There are numerous clinical studies showing increased risks of breast cancer, Alzheimer's and digestive tract problems with non-fermented soy. An infant drinking soy milk is consuming an amount of estrogen equivalent of 5 birth-control pills per day.
This is also a grossly misleading if not a completely false statement. At best, the scientific evidence is inconclusive. There are conflicting studies, however I don't know of any meta-analysis that have concluded anything remotely close to what you clam. Rather, they have as far as I know, concluded the opposite or that there is not enough information available.1
Others have shown reduction in certain cancers such as prostrate in men and colorectal in women and a reduction in recurrence and lower morbidity in breast cancer.2
Further, soy milk contains zero estrogen (5 birth-control pills per day? - If you read it on the internet, it has to be true, right?) It contains phytoestrogens which can mildly mimic estrogen. However, there is no conclusive scientific evidence of any ill effects on humans, and multiple studies have shown no adverse effects in humans as a result of consuming soy-based infant formula compared cow's milk based formula.3References1
Messina, M.; McCaskill-Stevens, W.; Lampe, J. W. (September 2006). "Addressing the Soy and Breast Cancer Relationship: Review, Commentary, and Workshop Proceedings". JNCI Journal of the National Cancer Institute (National Cancer Institute) 98 (18): 1275–1284. doi:10.1093/jnci/djj356. PMID 16985246.
Hamilton-Reeves, Jill M.; Vazquez, Gabriela; Duval, Sue J.; Phipps, William R.; Kurzer, Mindy S.; Messina, Mark J. (2010). "Clinical studies show no effects of soy protein or isoflavones on reproductive hormones in men: Results of a meta-analysis". Fertility and Sterility 94 (3): 997–1007. doi:10.1016/j.fertnstert.2009.04.038. PMID 19524224.2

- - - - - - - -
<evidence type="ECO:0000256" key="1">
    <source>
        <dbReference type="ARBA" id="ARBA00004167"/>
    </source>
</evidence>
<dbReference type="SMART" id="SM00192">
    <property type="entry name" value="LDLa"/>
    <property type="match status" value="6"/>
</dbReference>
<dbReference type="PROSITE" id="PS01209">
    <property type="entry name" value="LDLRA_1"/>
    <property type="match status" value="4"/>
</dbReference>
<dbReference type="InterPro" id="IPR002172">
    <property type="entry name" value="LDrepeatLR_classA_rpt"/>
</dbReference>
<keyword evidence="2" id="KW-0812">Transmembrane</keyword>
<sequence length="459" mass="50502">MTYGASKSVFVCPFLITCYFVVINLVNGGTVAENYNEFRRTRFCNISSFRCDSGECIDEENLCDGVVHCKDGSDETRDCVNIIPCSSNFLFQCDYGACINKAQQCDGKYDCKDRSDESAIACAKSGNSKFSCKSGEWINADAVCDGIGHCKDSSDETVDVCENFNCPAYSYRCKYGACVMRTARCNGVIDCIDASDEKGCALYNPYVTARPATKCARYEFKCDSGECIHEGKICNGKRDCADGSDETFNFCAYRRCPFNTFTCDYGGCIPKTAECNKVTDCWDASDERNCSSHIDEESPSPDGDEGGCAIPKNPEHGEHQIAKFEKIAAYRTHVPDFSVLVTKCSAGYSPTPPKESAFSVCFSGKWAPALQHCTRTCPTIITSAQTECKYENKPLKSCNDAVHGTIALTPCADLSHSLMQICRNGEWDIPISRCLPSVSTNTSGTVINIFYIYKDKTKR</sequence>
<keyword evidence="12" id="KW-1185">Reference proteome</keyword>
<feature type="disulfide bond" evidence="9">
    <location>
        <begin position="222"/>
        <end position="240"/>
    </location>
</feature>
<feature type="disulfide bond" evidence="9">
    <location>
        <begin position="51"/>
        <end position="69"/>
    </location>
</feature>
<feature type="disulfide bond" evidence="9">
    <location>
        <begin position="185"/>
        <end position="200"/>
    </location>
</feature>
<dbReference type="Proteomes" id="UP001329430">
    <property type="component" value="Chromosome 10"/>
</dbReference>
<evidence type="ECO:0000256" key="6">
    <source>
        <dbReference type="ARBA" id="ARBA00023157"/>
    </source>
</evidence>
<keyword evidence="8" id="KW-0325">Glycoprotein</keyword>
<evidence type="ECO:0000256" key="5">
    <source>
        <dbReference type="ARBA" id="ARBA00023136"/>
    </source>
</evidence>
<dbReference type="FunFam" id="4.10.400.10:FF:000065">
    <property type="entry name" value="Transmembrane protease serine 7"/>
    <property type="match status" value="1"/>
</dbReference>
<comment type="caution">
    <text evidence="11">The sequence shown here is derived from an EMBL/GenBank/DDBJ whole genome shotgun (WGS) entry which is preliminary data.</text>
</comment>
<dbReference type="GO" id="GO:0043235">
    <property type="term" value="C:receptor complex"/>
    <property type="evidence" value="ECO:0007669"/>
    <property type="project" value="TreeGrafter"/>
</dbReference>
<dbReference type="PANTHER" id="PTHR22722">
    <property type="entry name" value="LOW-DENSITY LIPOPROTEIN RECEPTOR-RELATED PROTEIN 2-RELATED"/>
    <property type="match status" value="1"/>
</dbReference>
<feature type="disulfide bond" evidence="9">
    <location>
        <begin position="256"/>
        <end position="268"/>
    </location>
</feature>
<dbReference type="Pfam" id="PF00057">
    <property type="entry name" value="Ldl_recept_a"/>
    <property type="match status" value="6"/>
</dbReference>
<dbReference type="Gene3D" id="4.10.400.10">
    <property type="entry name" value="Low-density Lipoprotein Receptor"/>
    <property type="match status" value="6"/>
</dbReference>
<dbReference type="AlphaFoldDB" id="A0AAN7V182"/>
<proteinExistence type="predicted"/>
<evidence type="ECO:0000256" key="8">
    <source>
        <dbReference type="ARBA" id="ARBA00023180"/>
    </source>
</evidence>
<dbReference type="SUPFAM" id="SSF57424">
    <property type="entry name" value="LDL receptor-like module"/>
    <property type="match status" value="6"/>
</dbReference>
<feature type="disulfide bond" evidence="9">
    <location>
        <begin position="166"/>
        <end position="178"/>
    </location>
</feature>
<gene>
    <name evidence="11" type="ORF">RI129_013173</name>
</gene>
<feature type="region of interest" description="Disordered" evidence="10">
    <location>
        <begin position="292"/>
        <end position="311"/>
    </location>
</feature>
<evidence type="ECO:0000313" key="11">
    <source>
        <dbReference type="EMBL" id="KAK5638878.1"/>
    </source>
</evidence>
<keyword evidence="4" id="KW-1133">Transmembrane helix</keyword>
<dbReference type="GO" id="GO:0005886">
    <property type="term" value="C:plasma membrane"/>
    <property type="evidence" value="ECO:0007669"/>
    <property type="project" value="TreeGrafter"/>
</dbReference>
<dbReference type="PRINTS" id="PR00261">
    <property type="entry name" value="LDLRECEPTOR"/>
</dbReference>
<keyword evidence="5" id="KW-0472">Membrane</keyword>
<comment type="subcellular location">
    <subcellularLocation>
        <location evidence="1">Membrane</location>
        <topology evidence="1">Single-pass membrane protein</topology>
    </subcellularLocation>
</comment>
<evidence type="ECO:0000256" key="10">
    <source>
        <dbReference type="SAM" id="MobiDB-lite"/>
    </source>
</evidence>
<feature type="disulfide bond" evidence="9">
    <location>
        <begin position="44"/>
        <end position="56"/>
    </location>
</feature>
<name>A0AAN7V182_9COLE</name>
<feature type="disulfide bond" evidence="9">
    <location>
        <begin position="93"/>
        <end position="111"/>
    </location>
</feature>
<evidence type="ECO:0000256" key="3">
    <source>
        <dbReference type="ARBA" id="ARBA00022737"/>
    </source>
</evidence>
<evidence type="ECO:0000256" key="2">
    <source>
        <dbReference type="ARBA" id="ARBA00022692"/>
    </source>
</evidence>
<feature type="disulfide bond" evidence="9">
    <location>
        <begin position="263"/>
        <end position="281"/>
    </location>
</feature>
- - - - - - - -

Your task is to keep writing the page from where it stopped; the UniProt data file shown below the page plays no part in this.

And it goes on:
"Soy". University of Maryland Medical Center. Retrieved February 18, 2012.
Shu, X. O.; Zheng, Y.; Cai, H.; Gu, K.; Chen, Z.; Zheng, W.; Lu, W. (2009). "Soy Food Intake and Breast Cancer Survival". JAMA: the Journal of the American Medical Association (American Medical Association) 302 (22): 2437–2443. doi:10.1001/jama.2009.1783. PMC 2874068. PMID 19996398.
Yang, G.; Shu, X. O.; Chow, W. H.; Cai, H.; Li, H.; Zhang, X.; Gao, Y. T.; Zheng, W. (February 2009). "Prospective Cohort Study of Soy Food Intake and Colorectal Cancer Risk in Women". American Journal of Clinical Nutrition (American Society for Nutrition) 89 (2): 577–583. doi:10.3945/ajcn.2008.26742. PMID 19073792.3
Strom BL, Schinnar R, Ziegler EE, Barnhart KT, Sammel MD, Macones GA, Stallings VA, Drulis JM, Nelson SE, Hanson SA (August 2001). "Exposure to soy-based formula in infancy and endocrinological and reproductive outcomes in young adulthood". JAMA 286 (7): 807–814. doi:10.1001/jama.286.7.807. PMID 11497534.
Giampietro PG, Bruno G, Furcolo G, Casati A, Brunetti E, Spadoni GL, Galli E (February 2004). "Soy protein formulas in children: no hormonal effects in long-term feeding". J. Pediatr. Endocrinol. Metab. 17 (2): 191–196. doi:10.1515/JPEM.2004.17.2.191. PMID 15055353.
Merritt RJ, Jenks BH (May 2004). "Safety of soy-based infant formulas containing isoflavones: the clinical evidence". J. Nutr. 134 (5): 1220S–1224S. PMID 15113975.
Haffejee IE (February 1990). "Cow's milk-based formula, human milk, and soya feeds in acute infantile diarrhea: a therapeutic trial". J. Pediatr. Gastroenterol. Nutr. 10 (2): 193–198. doi:10.1097/00005176-199002000-00009. PMID 2406406.